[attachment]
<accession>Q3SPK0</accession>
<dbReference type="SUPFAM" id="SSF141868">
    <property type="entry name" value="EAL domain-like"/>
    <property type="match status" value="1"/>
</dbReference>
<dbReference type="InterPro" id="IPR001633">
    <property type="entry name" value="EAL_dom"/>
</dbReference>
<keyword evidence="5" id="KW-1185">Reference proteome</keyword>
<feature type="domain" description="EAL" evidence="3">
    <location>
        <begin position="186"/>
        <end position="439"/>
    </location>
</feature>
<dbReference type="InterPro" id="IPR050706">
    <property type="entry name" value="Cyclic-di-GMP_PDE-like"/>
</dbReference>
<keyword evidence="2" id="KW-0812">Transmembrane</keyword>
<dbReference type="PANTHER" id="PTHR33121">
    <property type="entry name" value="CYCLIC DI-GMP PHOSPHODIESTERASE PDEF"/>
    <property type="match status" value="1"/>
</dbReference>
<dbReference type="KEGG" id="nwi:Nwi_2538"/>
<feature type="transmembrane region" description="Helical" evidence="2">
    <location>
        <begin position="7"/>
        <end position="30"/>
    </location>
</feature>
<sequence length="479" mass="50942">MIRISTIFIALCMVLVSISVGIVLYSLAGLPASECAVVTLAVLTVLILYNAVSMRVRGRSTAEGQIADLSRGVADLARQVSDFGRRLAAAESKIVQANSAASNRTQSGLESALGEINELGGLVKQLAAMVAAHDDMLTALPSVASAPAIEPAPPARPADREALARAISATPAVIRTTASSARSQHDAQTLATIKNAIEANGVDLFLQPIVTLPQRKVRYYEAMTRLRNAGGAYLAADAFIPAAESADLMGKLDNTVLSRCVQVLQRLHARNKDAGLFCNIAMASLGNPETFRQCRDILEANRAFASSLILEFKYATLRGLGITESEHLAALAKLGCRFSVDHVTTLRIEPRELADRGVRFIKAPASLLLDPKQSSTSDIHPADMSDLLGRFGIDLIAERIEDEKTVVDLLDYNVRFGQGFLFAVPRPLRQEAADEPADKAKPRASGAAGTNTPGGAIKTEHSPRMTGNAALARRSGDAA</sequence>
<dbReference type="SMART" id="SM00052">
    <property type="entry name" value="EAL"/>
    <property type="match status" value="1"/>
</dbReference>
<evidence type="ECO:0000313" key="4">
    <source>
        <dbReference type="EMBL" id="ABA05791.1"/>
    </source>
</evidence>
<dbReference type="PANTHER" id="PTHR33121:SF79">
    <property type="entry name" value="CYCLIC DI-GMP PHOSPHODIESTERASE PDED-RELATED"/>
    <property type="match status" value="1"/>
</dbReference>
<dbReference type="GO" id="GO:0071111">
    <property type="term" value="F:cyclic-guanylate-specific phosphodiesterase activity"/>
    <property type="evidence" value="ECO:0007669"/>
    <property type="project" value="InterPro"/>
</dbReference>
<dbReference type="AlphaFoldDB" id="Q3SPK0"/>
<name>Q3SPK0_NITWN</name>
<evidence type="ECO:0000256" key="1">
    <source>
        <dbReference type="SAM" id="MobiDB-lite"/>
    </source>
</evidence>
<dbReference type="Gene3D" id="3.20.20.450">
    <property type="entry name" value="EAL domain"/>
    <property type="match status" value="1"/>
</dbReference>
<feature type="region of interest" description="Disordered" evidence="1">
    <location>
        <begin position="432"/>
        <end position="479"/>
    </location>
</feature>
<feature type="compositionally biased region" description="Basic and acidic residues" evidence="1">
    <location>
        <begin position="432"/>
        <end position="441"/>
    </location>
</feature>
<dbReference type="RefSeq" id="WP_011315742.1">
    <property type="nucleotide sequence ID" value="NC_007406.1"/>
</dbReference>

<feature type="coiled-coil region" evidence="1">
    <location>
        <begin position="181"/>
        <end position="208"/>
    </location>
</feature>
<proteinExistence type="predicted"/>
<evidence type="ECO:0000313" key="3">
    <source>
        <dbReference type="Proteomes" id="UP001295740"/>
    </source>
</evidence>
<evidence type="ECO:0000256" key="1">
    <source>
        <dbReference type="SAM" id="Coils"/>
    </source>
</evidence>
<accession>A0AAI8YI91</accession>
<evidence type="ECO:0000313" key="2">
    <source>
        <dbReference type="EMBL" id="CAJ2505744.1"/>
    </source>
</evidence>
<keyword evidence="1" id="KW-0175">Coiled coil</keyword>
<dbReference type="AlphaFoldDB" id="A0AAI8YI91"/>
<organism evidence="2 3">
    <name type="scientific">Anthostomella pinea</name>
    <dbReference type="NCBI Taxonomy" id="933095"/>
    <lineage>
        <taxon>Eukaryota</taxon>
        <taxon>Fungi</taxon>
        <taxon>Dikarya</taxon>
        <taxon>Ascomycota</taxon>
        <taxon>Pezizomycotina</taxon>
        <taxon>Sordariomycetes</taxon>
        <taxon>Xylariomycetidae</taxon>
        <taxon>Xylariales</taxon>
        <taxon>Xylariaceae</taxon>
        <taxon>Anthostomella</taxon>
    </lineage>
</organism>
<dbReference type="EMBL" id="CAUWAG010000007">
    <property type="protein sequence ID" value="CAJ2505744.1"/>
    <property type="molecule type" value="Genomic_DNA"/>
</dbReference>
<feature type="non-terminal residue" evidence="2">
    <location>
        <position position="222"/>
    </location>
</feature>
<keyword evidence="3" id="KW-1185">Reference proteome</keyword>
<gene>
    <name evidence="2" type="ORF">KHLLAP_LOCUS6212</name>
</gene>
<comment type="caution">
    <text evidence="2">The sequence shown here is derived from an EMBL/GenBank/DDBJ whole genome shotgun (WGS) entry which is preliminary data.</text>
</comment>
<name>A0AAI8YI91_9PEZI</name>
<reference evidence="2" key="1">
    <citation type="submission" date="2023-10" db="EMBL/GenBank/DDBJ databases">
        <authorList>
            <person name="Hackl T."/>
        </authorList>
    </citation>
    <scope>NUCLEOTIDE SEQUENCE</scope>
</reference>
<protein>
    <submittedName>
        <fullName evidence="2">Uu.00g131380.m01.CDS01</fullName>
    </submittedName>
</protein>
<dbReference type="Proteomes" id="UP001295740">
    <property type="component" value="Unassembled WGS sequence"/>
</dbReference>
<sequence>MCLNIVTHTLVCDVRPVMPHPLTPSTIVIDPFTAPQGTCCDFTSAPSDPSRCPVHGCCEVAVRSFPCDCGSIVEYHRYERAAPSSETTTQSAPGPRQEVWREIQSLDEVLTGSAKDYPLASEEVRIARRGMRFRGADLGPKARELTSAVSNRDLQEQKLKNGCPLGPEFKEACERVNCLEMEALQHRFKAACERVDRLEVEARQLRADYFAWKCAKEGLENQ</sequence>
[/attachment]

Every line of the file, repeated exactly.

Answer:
<accession>Q3SPK0</accession>
<dbReference type="SUPFAM" id="SSF141868">
    <property type="entry name" value="EAL domain-like"/>
    <property type="match status" value="1"/>
</dbReference>
<dbReference type="InterPro" id="IPR001633">
    <property type="entry name" value="EAL_dom"/>
</dbReference>
<keyword evidence="5" id="KW-1185">Reference proteome</keyword>
<feature type="domain" description="EAL" evidence="3">
    <location>
        <begin position="186"/>
        <end position="439"/>
    </location>
</feature>
<dbReference type="InterPro" id="IPR050706">
    <property type="entry name" value="Cyclic-di-GMP_PDE-like"/>
</dbReference>
<keyword evidence="2" id="KW-0812">Transmembrane</keyword>
<dbReference type="PANTHER" id="PTHR33121">
    <property type="entry name" value="CYCLIC DI-GMP PHOSPHODIESTERASE PDEF"/>
    <property type="match status" value="1"/>
</dbReference>
<dbReference type="KEGG" id="nwi:Nwi_2538"/>
<feature type="transmembrane region" description="Helical" evidence="2">
    <location>
        <begin position="7"/>
        <end position="30"/>
    </location>
</feature>
<sequence length="479" mass="50942">MIRISTIFIALCMVLVSISVGIVLYSLAGLPASECAVVTLAVLTVLILYNAVSMRVRGRSTAEGQIADLSRGVADLARQVSDFGRRLAAAESKIVQANSAASNRTQSGLESALGEINELGGLVKQLAAMVAAHDDMLTALPSVASAPAIEPAPPARPADREALARAISATPAVIRTTASSARSQHDAQTLATIKNAIEANGVDLFLQPIVTLPQRKVRYYEAMTRLRNAGGAYLAADAFIPAAESADLMGKLDNTVLSRCVQVLQRLHARNKDAGLFCNIAMASLGNPETFRQCRDILEANRAFASSLILEFKYATLRGLGITESEHLAALAKLGCRFSVDHVTTLRIEPRELADRGVRFIKAPASLLLDPKQSSTSDIHPADMSDLLGRFGIDLIAERIEDEKTVVDLLDYNVRFGQGFLFAVPRPLRQEAADEPADKAKPRASGAAGTNTPGGAIKTEHSPRMTGNAALARRSGDAA</sequence>
<dbReference type="SMART" id="SM00052">
    <property type="entry name" value="EAL"/>
    <property type="match status" value="1"/>
</dbReference>
<evidence type="ECO:0000313" key="4">
    <source>
        <dbReference type="EMBL" id="ABA05791.1"/>
    </source>
</evidence>
<dbReference type="PANTHER" id="PTHR33121:SF79">
    <property type="entry name" value="CYCLIC DI-GMP PHOSPHODIESTERASE PDED-RELATED"/>
    <property type="match status" value="1"/>
</dbReference>
<dbReference type="GO" id="GO:0071111">
    <property type="term" value="F:cyclic-guanylate-specific phosphodiesterase activity"/>
    <property type="evidence" value="ECO:0007669"/>
    <property type="project" value="InterPro"/>
</dbReference>
<dbReference type="AlphaFoldDB" id="Q3SPK0"/>
<name>Q3SPK0_NITWN</name>
<evidence type="ECO:0000256" key="1">
    <source>
        <dbReference type="SAM" id="MobiDB-lite"/>
    </source>
</evidence>
<dbReference type="Gene3D" id="3.20.20.450">
    <property type="entry name" value="EAL domain"/>
    <property type="match status" value="1"/>
</dbReference>
<feature type="region of interest" description="Disordered" evidence="1">
    <location>
        <begin position="432"/>
        <end position="479"/>
    </location>
</feature>
<feature type="compositionally biased region" description="Basic and acidic residues" evidence="1">
    <location>
        <begin position="432"/>
        <end position="441"/>
    </location>
</feature>
<dbReference type="RefSeq" id="WP_011315742.1">
    <property type="nucleotide sequence ID" value="NC_007406.1"/>
</dbReference>

<feature type="coiled-coil region" evidence="1">
    <location>
        <begin position="181"/>
        <end position="208"/>
    </location>
</feature>
<proteinExistence type="predicted"/>
<evidence type="ECO:0000313" key="3">
    <source>
        <dbReference type="Proteomes" id="UP001295740"/>
    </source>
</evidence>
<evidence type="ECO:0000256" key="1">
    <source>
        <dbReference type="SAM" id="Coils"/>
    </source>
</evidence>
<accession>A0AAI8YI91</accession>
<evidence type="ECO:0000313" key="2">
    <source>
        <dbReference type="EMBL" id="CAJ2505744.1"/>
    </source>
</evidence>
<keyword evidence="1" id="KW-0175">Coiled coil</keyword>
<dbReference type="AlphaFoldDB" id="A0AAI8YI91"/>
<organism evidence="2 3">
    <name type="scientific">Anthostomella pinea</name>
    <dbReference type="NCBI Taxonomy" id="933095"/>
    <lineage>
        <taxon>Eukaryota</taxon>
        <taxon>Fungi</taxon>
        <taxon>Dikarya</taxon>
        <taxon>Ascomycota</taxon>
        <taxon>Pezizomycotina</taxon>
        <taxon>Sordariomycetes</taxon>
        <taxon>Xylariomycetidae</taxon>
        <taxon>Xylariales</taxon>
        <taxon>Xylariaceae</taxon>
        <taxon>Anthostomella</taxon>
    </lineage>
</organism>
<dbReference type="EMBL" id="CAUWAG010000007">
    <property type="protein sequence ID" value="CAJ2505744.1"/>
    <property type="molecule type" value="Genomic_DNA"/>
</dbReference>
<feature type="non-terminal residue" evidence="2">
    <location>
        <position position="222"/>
    </location>
</feature>
<keyword evidence="3" id="KW-1185">Reference proteome</keyword>
<gene>
    <name evidence="2" type="ORF">KHLLAP_LOCUS6212</name>
</gene>
<comment type="caution">
    <text evidence="2">The sequence shown here is derived from an EMBL/GenBank/DDBJ whole genome shotgun (WGS) entry which is preliminary data.</text>
</comment>
<name>A0AAI8YI91_9PEZI</name>
<reference evidence="2" key="1">
    <citation type="submission" date="2023-10" db="EMBL/GenBank/DDBJ databases">
        <authorList>
            <person name="Hackl T."/>
        </authorList>
    </citation>
    <scope>NUCLEOTIDE SEQUENCE</scope>
</reference>
<protein>
    <submittedName>
        <fullName evidence="2">Uu.00g131380.m01.CDS01</fullName>
    </submittedName>
</protein>
<dbReference type="Proteomes" id="UP001295740">
    <property type="component" value="Unassembled WGS sequence"/>
</dbReference>
<sequence>MCLNIVTHTLVCDVRPVMPHPLTPSTIVIDPFTAPQGTCCDFTSAPSDPSRCPVHGCCEVAVRSFPCDCGSIVEYHRYERAAPSSETTTQSAPGPRQEVWREIQSLDEVLTGSAKDYPLASEEVRIARRGMRFRGADLGPKARELTSAVSNRDLQEQKLKNGCPLGPEFKEACERVNCLEMEALQHRFKAACERVDRLEVEARQLRADYFAWKCAKEGLENQ</sequence>